Short Legislative Session, Big Goals for the Outdoors
WTA is leading exciting requests to the state legislature during this year's short session.
Update - Feb.7, 2022: We are approaching the halfway mark of the legislative session and have made great progress on our priorities. Both budget requests have been submitted by legislators to legislative leads managing budget proposals. We could not have gotten this far without the help of our legislative champions and fellow advocates — and now we need your help with one of our proposals in this next step! Reach out to your legislators today to ask them to reduce the maintenance backlog.
January 10 kicked off this year’s state legislative session in Olympia. It’s a short session (running to March 10), but WTA has big goals.
WTA advocates for our public lands, trails and hikers throughout the year, but aligning our work with the state’s annual legislative session makes this an important time to advance statewide policy goals. As Washington’s legislature meets for 60-days this year to create new laws, change existing laws and enact supplemental budgets for the state, we'll be working with other advocates and legislators throughout Washington to talk about legislation that impacts public lands, outdoor recreation access and the state agencies who manage our recreation destinations.
Leading on trail maintenance and equity in outdoor careers
This year, we’re leading efforts to request legislative support for two exciting proposals:
- Reducing the sizable maintenance backlog for state parks and recreation lands
- Emphasizing equity in the outdoors through workforce pathways.
WTA is working with partner organizations and legislative champions to advance these requests.
While things are just kicking off now, we’re going to need the help of hikers like you to turn this work from requests to reality as the session progresses. As a constituent, speaking to your legislators about these requests can be critical in gaining the support we need. Join our Trail Action Network so you are ready to speak up when we call for you!
Emerging Leaders Program: Advancing Equity in the Outdoors
There are so many types of recreationists, skill sets and levels of expertise that contribute to an outdoor economy as large as we have in Washington. And yet, the professional sector behind our public lands doesn’t reflect the diversity of folks connected to the outdoors.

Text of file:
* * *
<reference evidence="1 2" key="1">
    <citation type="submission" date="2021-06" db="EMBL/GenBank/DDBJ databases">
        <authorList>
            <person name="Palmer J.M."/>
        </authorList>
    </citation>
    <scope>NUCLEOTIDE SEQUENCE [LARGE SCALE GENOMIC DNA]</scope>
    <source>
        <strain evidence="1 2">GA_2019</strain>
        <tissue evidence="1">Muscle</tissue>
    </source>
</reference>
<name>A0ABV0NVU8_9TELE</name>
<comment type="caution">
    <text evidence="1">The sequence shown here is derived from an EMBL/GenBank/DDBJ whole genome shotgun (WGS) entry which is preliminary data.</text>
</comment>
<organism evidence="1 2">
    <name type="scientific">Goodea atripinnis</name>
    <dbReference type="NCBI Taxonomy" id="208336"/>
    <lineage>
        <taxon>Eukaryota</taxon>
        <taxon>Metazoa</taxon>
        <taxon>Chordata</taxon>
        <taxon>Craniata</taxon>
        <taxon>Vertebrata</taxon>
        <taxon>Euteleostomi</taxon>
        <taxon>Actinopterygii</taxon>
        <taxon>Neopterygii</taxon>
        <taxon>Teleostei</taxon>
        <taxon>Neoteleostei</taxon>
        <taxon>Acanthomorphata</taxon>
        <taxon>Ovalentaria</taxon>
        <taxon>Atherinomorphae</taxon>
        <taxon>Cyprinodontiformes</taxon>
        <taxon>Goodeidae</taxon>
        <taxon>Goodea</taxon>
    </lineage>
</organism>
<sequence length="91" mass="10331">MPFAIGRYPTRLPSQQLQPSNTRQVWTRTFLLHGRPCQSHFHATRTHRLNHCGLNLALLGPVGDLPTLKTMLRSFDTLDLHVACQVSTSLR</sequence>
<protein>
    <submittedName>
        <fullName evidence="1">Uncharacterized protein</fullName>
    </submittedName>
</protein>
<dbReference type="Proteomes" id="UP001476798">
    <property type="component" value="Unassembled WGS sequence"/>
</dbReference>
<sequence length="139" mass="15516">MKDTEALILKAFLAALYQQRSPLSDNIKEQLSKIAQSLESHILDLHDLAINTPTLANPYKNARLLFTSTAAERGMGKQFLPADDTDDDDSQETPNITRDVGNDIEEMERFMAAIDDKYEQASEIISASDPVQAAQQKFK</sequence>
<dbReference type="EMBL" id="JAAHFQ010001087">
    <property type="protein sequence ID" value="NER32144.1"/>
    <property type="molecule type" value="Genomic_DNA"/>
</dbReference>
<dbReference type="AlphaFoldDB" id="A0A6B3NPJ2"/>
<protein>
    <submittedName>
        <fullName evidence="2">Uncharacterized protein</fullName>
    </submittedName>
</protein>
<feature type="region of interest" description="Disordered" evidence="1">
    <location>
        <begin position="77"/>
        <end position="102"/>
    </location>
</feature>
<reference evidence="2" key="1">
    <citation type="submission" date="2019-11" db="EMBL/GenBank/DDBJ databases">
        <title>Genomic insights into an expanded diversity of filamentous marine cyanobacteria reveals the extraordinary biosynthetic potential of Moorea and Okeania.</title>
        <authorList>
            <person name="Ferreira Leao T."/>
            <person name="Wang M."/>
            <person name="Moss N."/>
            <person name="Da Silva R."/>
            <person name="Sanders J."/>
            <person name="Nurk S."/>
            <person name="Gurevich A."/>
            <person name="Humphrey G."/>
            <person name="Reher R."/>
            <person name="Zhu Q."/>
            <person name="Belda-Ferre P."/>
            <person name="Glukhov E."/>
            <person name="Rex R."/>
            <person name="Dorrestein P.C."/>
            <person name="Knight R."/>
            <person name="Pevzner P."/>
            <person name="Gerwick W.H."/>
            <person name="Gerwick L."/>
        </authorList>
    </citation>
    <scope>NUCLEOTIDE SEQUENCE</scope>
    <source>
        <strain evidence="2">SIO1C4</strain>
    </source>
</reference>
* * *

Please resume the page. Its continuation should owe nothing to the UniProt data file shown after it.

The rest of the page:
Washington Trail Association's Emerging Leaders Program (ELP) aims to address systemic challenges related to lack of diversity in the outdoor recreation sector by investing in BIPOC leaders. The Emerging Leaders Program is a paid program offering opportunities to grow leadership and professional skills in a safe, inclusive environment for folks from communities underrepresented in the natural resources and outdoor recreation fields. WTA launched the program in 2020, and we are now looking to expand the program to get more early-career leaders involved by partnering with Washington State Parks on an Emerging Leaders Program pilot effort.
Through our partnership with Washington State Parks, emerging leaders gain outdoor-oriented skills and experience while building connections with Washington State Parks and other partners to explore career opportunities within the outdoor recreation and natural resource management sectors. The program is designed as an entry point for early career BIPOC individuals to gain experience and build skills that unlock future employment opportunities. In doing so, the program also seeks to expand the number and diversity of trained, qualified individuals available for positions with outdoor nonprofits and land management agencies. With this request to the legislature, WTA is hoping to broaden our current development of the program to reach new heights and bring opportunity to more people.